Friday, August 19, 2011
Down In A Hole
Well, we are making progress. Still a ways to go but things are going fairly well and we've not been sucked down into a quagmire yet. To look on the bright side, the water is at least so cold that it keeps us cool while we are working. It is so cool, in fact, that a light fog is almost always present when we are in the hole; a mist formed from the heat of our bodies meeting the cold air rising off the water. I keep meaning to take a thermometer down there and check the actual water temp.
We take turns going down in the hole to dig. One goes down and the other hoists the buckets of mud up and empties them. Works pretty good. After having it firmly implanted in my brain that we were just going to widen a round hole and somehow stack block, I realized that nothing said the hole had to be round...It's funny how you get stuff stuck in your head and don't see alternatives. So, we squared the hole up, which will make setting block in a square much easier. DUH! Note how muddy the water is in this photo. We had stirred up quite a bit of silt and such by this point. Also, note the large rock behind Jack. You can't tell here but under that rock is where the inlet is.
Jack rigged up a cable with a pulley and such for the bucket, which helps greatly, but it is still pretty rough work. Last night my left shoulder was so sore I could barely move it. I either worked it out or something because today it is better.
Here you can see the water flowing in, somewhat. It has been hard for me to get many good pictures because we are usually both either in water or covered in mud. Not really when I want to have a camera in my hand. This crack between the rocks is about 8 inches at the widest point. I would guess this spring puts out about 5 gallons a minute, maybe. In the winter it flows heavier. This large rock threw a little kink in my block laying plans so I had to form a shelf over it.
As you can see here. At this point we have basically finished excavating the walls (it's about a 5 x 5 foot hole). We scooped out all the loose stuff on the bottom until we were below the elevation at which the water comes in. I crammed a 6 inch diameter piece of PVC into the inlet and ran it out to about the middle of the hole and turned it up with a 90. That's what you see with the bucket over it. This will protect the opening of the spring. We then filled the bottom with about a 6 inch layer of crushed stone. This hardened up the bottom remarkably well. Before we would sink several inches into the muck while we were working but now you can walk around just fine. I was very surprised that little bit of stone worked so well. You can even see how much that stone layer helped clear up the water. I mean, it's not clear yet but it's better than it was. So, I then threw this form up so that it was tight against the face of that rock, squared it up best I could, staked it in place and kicked it off. We used stone rubble to fill up most of the space behind the form and over the PVC inlet but used big enough chunks that the water can flow freely. I am not trying to force the water to come in through the PVC pipe only but rather to simply block out a space were it always could if the areas around the pipe become clogged. I then used smaller stones to kinda seal the top on the rubble so that the concrete would not seep down into the inlet and seal it off. As an added insurance, we mixed the concrete fairly stiff so it would not ooze much. I used a High/ Early mix so that it would set quickly. We kept the water pumped down for a while but then let the spring fill back up. Keep in mind, concrete does not dry; it sets by a chemical reaction so water being on it does not hurt it. I also threw a few pieces of rebar in the shelf to help it and had stacked 3 layers of block on the outside to get a grade by, which I marked in the inside of the form. This, hopefully, will work out so that the blocks laid on this shelf will lay in with the other walls with nothing needing to be cut down. Since I can manipulate the gravel on the floor of the spring I can adjust the blocks to meet correctly but this should make it very close as it is now.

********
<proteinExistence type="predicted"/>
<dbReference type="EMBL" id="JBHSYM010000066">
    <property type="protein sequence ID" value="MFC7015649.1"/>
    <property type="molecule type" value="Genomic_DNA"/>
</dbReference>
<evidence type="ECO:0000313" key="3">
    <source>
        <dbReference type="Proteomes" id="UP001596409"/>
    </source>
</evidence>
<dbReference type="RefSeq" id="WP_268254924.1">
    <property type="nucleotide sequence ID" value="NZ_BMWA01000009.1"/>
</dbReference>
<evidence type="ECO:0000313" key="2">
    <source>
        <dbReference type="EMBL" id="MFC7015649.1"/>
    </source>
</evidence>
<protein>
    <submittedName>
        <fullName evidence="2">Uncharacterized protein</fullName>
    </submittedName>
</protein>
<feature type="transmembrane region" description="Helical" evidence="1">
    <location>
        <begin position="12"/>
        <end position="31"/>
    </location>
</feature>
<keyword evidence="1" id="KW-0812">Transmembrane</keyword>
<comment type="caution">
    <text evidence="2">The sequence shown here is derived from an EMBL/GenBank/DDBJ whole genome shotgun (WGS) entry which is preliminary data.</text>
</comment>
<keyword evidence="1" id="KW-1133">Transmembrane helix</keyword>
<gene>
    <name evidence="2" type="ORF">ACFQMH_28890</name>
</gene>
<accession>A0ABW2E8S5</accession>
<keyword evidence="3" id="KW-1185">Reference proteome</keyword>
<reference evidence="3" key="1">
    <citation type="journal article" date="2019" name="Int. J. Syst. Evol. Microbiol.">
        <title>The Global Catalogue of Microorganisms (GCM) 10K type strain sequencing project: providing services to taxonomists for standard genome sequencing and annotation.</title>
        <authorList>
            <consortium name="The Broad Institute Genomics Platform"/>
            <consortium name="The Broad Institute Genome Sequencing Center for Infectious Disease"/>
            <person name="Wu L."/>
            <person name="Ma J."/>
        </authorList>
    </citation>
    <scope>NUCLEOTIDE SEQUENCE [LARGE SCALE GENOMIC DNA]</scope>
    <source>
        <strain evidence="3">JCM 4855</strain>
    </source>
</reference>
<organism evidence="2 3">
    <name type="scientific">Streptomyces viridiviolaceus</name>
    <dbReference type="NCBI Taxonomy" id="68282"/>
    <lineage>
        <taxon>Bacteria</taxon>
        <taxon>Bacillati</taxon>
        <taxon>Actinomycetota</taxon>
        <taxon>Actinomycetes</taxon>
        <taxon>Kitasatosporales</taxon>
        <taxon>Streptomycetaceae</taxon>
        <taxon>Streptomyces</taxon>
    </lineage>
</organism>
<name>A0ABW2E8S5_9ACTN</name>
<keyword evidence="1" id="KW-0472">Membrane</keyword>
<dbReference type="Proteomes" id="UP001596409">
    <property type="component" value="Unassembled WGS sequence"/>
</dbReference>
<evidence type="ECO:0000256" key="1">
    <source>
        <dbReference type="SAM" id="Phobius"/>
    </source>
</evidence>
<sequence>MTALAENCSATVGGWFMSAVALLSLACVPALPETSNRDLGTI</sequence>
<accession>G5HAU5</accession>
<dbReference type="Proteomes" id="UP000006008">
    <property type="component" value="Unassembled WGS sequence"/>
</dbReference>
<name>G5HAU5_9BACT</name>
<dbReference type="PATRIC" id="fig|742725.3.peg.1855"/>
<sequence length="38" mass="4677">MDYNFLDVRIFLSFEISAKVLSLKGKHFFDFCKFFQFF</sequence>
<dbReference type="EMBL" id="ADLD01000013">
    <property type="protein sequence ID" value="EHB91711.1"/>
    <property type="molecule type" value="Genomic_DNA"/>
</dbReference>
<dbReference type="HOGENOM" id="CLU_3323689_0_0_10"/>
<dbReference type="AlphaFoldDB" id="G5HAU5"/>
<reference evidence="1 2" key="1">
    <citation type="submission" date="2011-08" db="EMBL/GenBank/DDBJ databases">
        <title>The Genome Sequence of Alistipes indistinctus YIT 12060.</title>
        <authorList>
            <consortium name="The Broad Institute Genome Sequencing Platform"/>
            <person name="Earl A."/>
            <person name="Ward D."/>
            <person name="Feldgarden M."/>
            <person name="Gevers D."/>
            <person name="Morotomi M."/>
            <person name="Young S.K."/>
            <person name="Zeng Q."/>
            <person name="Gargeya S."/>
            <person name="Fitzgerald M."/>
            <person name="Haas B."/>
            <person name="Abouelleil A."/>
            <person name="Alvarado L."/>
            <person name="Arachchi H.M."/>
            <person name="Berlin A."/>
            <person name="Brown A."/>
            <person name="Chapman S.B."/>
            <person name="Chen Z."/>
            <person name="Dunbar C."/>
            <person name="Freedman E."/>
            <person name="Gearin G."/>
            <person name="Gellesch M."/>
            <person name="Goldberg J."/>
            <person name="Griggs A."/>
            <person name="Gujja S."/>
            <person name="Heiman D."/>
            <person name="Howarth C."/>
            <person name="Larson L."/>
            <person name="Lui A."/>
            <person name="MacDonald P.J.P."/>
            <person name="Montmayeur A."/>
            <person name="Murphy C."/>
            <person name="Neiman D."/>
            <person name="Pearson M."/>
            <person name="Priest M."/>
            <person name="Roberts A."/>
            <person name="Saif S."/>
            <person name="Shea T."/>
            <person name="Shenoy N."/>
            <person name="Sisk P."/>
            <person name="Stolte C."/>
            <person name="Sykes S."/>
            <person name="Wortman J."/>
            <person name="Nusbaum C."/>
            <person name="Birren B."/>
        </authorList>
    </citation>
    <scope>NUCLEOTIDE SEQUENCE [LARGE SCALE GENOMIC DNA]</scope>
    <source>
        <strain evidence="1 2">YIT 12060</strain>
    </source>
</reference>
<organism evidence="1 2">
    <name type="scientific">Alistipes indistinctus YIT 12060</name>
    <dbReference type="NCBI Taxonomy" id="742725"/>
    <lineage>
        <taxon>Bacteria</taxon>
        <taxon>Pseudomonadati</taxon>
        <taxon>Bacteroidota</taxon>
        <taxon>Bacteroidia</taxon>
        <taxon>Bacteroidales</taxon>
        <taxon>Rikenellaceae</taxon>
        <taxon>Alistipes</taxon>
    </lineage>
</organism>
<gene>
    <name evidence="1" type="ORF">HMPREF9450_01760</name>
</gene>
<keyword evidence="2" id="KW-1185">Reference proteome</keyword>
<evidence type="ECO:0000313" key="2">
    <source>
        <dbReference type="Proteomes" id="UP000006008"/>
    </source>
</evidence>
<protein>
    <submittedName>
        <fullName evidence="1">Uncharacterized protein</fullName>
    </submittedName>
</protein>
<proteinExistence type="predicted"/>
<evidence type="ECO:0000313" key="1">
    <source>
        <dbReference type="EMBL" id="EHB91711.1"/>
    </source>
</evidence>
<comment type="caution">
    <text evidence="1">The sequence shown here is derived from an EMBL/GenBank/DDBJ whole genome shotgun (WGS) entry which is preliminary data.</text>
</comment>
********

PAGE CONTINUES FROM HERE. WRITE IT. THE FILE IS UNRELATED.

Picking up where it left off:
One other note about this photo: we take the foot valve and all out of the spring every morning as we begin work so nothing is in the way. This was taken towards the end of the day, after we had replaced the foot valve and reconnected the water. Fortunately, the spring cleans itself well enough that we can use the water by the time it refills. Now, we don't use it for drinking or cooking yet but it is fine for bathing etc. and it is filtered before it comes in the house. We do keep buckets of water on the deck though, to dump over ourselves at the end of the day in order to get clean enough to come in the house in order to take a shower. Heh.
If you look close enough you can see the little peepers that were staring at me most of the day. He is not happy that we have invaded his spring. I tossed him out twice and he is right back in there as soon as I turn my back. I was hoping that he would hop down to the creek, which is not 20 feet away, but he likes this hole.
In the afternoon the chickens come down to inspect things. Big 'Un, on the right, gave us his approval. Chigger thinks it's all great fun because it gives her an excuse to go play in the creek and mud while we are working. She won't go down there unless we are nearby.
This was taken at the end of the first day. Today was not much better. I suspect my clothes are ruined so we have been wearing the same ones over and over! Yeck! What a mess! Hopefully, I will start stacking block tomorrow and will be finished by the end of the weekend.